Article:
The GOP love them some sour grapes, so the reaction to Specter's abandonment has been pretty predictable: Michelle Malkin called him the "head of the Turncoat caucus," and Rush asked him to take Megan McCain with him when he goes. However, Olympia Snowe (another member of Malkin's "Turncoat caucus," I'm sure) hit the nail on the head when she attributed Specter's switch to the "exclusionary policies and views towards moderate Republicans" within the GOP. Snowe may not follow Specter's lead by switching, but she is voicing a very practical argument that a Democrat could not make so effectively.
Of course, many will call both Specter and Snowe RINOs (Republicans in Name Only), and maybe they're correct; but if they don't fit the definition of a Republican, it's because Bush's presidency forever changed the party's identity and purpose.
*I'm just playin'! Mr. Sullivan has more than made up for the mistakes of his past. He's a-ok in my book.
It may not be the American media this time, but, as always, you can count on the press to completely miss the point of a massive cultural phenomenon.
I'm referring to the coverage of Susan Boyle's recent performance on Britain's Got Talent. If you are unfamiliar with the show, it's essentially a variety/reality show competition, a la the [insert country here] Idol formula. The last big story to emerge from the show was the surprise success of Paul Potts, an unassuming cellphone salesman who happened to sing opera masterfully. His audition performance (and Ms. Boyle's, for that matter) is probably one of the greatest moments reality television has to offer, and he has since become an international superstar. The #1 album in 15 countries kind of superstar.
Ms. Boyle is a similar figure: she is forty-seven, unmarried, and spent all her life in the same village in Scotland; in other words, she doesn't possess any typical "showbiz" qualities. In fact, when she walks on stage, the audience (as well as the judges) are prepared to laugh her right back off of it. But then, within the first few bars of "I Dreamed a Dream" (one of my favorite B-Way ballads, by the way), a strange thing happened: the audience started clapping wildly and cheering her on with a standing ovation.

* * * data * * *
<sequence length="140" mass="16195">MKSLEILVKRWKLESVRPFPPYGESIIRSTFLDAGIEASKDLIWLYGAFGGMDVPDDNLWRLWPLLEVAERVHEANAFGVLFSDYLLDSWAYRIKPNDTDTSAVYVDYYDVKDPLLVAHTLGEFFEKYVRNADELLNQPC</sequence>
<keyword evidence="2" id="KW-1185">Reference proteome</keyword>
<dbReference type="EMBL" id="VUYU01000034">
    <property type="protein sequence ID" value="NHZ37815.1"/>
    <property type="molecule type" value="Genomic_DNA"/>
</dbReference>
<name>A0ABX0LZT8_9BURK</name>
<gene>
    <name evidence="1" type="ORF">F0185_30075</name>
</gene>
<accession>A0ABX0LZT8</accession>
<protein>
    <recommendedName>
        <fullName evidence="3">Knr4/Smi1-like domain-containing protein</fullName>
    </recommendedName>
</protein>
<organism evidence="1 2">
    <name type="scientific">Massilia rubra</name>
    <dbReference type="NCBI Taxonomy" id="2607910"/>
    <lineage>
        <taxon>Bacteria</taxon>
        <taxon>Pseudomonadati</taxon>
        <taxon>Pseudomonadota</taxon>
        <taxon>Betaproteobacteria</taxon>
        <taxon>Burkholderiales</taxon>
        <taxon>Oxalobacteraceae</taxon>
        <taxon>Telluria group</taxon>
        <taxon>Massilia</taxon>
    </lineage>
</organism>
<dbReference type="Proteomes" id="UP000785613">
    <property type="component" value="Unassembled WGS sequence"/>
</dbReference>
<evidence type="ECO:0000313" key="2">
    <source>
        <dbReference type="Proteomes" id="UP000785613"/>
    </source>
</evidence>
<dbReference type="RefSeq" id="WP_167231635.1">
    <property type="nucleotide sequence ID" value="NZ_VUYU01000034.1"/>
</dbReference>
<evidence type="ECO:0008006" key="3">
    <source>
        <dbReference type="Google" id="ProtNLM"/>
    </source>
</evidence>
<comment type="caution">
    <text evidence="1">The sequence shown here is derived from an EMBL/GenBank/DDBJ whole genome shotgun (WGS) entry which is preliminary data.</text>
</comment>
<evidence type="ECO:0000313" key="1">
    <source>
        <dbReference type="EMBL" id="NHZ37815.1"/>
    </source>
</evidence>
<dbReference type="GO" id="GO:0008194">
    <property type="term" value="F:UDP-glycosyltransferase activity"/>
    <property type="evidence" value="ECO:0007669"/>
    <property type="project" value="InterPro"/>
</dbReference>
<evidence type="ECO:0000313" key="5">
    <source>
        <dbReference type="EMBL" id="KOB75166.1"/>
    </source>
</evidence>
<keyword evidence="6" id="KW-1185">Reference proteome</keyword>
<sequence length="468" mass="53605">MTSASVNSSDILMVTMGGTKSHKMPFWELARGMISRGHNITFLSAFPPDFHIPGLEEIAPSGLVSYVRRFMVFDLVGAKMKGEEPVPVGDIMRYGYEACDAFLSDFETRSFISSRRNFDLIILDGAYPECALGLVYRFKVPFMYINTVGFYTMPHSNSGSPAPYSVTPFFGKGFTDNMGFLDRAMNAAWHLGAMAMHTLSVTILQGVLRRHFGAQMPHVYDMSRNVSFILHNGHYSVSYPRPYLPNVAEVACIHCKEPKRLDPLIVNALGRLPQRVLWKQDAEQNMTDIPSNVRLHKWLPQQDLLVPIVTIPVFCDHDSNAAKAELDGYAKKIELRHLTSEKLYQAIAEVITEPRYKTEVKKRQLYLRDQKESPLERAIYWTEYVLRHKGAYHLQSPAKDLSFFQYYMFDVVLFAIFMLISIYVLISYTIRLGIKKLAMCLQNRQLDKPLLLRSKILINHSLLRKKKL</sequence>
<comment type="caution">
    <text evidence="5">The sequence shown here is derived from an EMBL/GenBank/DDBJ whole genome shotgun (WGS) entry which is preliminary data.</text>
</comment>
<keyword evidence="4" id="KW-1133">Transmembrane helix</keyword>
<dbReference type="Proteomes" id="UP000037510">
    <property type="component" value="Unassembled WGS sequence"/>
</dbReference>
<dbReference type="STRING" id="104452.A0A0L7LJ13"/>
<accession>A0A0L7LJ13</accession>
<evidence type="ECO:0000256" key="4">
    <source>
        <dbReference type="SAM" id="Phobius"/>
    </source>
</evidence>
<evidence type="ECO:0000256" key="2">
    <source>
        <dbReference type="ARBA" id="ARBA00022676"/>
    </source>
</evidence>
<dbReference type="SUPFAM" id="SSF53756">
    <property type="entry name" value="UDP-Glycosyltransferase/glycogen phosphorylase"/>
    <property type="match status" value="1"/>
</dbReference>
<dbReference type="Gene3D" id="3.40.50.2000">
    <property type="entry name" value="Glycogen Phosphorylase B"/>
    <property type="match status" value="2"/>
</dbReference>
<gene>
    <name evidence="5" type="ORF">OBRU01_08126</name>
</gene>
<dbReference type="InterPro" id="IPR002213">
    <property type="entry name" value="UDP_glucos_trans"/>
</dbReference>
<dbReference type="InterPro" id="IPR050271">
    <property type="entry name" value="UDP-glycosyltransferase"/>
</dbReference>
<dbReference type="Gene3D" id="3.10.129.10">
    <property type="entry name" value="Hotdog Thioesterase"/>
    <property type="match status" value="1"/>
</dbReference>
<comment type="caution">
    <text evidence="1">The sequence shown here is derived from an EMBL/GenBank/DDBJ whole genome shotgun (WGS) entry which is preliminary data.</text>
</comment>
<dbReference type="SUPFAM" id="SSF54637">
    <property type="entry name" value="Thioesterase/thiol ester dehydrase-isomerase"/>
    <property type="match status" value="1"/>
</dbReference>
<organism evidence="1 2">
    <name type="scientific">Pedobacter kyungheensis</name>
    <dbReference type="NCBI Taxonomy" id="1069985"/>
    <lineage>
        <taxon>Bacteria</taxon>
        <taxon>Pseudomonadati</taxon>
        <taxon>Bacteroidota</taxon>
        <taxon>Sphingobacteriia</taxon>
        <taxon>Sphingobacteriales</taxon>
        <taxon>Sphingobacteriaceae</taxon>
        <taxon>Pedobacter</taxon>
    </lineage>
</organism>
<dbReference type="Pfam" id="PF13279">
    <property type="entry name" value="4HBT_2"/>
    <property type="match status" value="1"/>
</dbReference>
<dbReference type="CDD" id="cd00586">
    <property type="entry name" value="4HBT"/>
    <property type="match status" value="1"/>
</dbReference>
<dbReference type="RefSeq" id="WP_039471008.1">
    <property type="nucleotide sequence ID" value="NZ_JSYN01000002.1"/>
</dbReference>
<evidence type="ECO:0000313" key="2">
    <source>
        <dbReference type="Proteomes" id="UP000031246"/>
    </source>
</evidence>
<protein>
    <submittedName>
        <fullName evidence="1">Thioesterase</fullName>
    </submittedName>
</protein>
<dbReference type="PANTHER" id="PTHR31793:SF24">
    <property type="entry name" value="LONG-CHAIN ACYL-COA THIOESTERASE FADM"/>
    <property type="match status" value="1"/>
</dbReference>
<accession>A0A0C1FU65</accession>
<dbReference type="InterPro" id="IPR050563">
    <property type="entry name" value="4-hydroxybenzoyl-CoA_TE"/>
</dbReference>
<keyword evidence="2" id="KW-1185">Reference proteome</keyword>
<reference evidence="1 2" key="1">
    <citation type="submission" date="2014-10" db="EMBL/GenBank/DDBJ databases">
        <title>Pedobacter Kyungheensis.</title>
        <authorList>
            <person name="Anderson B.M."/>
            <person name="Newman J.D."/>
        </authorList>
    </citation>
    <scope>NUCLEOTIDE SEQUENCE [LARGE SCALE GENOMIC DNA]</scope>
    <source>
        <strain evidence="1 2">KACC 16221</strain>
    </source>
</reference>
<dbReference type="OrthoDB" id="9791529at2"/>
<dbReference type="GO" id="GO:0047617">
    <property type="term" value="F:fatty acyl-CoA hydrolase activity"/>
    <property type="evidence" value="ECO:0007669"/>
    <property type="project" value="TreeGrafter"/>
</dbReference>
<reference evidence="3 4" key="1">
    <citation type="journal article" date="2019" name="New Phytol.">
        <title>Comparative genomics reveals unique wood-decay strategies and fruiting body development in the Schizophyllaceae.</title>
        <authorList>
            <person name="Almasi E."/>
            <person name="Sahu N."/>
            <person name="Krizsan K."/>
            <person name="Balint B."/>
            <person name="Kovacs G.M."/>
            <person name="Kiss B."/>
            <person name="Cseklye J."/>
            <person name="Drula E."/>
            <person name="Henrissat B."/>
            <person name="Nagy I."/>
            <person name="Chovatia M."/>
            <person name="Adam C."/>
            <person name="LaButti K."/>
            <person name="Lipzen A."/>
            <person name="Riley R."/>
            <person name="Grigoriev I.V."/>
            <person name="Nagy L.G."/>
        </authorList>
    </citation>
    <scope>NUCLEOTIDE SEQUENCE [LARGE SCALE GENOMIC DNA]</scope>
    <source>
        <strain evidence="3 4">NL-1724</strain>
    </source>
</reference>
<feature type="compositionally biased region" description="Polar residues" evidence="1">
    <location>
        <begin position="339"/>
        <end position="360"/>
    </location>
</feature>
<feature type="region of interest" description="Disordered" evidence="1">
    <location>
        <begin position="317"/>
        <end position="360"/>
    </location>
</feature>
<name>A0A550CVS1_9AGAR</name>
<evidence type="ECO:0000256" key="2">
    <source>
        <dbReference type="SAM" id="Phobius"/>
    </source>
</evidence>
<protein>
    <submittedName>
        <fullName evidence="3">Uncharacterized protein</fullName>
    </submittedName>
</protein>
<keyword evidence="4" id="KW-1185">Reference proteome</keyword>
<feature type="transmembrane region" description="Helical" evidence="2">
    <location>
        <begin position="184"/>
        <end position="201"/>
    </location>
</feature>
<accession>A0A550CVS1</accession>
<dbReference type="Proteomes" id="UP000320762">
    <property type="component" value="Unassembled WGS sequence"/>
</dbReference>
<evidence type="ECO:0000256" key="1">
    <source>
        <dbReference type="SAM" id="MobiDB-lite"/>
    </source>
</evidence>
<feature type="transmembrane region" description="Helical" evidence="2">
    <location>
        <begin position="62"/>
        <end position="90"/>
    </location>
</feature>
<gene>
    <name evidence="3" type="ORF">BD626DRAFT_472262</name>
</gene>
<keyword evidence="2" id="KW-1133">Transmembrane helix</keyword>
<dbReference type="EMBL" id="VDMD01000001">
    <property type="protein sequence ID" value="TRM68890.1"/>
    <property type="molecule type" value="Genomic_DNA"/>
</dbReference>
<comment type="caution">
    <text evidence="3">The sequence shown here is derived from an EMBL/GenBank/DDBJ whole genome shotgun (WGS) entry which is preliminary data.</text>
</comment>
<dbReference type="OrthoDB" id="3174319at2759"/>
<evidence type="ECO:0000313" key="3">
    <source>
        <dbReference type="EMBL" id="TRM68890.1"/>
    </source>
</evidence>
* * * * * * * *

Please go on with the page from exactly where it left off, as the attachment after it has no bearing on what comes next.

Throughout her performance, the show would cut to Simon Cowell's uncharacteristically bemused face, just to make its point even clearer: Cynical snarkiness has been the only thing keeping this beautiful voice silent, and the notion that this cynicism is synonymous with wisdom or taste is a false one.
Before she sang, Ms. Boyle told Simon that the only reason she hadn't sung professionally was that she "never had the chance." From what I can tell, if most people had their way, Susan would have never been given the opportunity. When she confessed that her dream was to be a singer like Elaine Page, the audience's reaction (both in theater, and, assumedly, at home) was one of derision, based solely on her appearance and manner.
Ms. Boyle is an ordinary person, no uglier or frumpier than most women her age, but since her television debut, writers have dubbed her, among other things, a "hairy angel...dowdy, with thick eyebrows."
This rubs me entirely the wrong way. How is it that the media can only celebrate a woman's inner beauty by pointing out her physical imperfections? I understand that these writers need to set the stage for the "surprising" nature of her performance, but come on people, cruel words are still cruel words.
Luckily for her, Ms. Boyle's life has prepared her for cruelty (I don't want to go too far into her backstory, but she suffers from a learning disability and has been teased about her appearance since she was a child); she can probably take all these articles on the chin without batting her eye. But that doesn't mean she should be given nothing but back-handed compliments from writers claiming to be so personally moved by her voice.
Let me put it more succinctly: If you are write an article about how Ms. Boyle proves the worthlessness of image-based expectations, try not to call her fat and ugly in your first sentence. That sort of defeats the purpose.
PS: This lady gets it. Good on her.